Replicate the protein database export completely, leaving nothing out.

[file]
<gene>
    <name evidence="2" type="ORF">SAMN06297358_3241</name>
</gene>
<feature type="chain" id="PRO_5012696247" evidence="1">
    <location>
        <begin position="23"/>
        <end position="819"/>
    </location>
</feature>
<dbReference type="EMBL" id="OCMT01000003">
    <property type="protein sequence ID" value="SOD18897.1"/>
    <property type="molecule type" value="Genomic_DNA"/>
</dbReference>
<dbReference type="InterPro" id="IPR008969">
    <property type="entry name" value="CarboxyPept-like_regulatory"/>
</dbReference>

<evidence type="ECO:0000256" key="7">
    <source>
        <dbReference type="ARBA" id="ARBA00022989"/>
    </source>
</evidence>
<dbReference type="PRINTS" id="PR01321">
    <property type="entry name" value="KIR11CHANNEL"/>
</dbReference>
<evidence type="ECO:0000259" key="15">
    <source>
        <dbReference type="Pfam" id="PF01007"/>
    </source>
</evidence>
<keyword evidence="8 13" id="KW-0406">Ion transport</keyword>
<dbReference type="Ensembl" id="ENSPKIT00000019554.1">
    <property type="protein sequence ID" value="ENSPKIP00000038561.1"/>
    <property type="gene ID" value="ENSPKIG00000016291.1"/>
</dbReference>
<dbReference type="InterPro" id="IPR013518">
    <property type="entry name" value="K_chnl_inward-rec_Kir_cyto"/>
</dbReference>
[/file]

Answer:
<gene>
    <name evidence="2" type="ORF">SAMN06297358_3241</name>
</gene>
<feature type="chain" id="PRO_5012696247" evidence="1">
    <location>
        <begin position="23"/>
        <end position="819"/>
    </location>
</feature>
<dbReference type="EMBL" id="OCMT01000003">
    <property type="protein sequence ID" value="SOD18897.1"/>
    <property type="molecule type" value="Genomic_DNA"/>
</dbReference>
<dbReference type="InterPro" id="IPR008969">
    <property type="entry name" value="CarboxyPept-like_regulatory"/>
</dbReference>

<evidence type="ECO:0000256" key="7">
    <source>
        <dbReference type="ARBA" id="ARBA00022989"/>
    </source>
</evidence>
<dbReference type="PRINTS" id="PR01321">
    <property type="entry name" value="KIR11CHANNEL"/>
</dbReference>
<evidence type="ECO:0000259" key="15">
    <source>
        <dbReference type="Pfam" id="PF01007"/>
    </source>
</evidence>
<keyword evidence="8 13" id="KW-0406">Ion transport</keyword>
<dbReference type="Ensembl" id="ENSPKIT00000019554.1">
    <property type="protein sequence ID" value="ENSPKIP00000038561.1"/>
    <property type="gene ID" value="ENSPKIG00000016291.1"/>
</dbReference>
<dbReference type="InterPro" id="IPR013518">
    <property type="entry name" value="K_chnl_inward-rec_Kir_cyto"/>
</dbReference>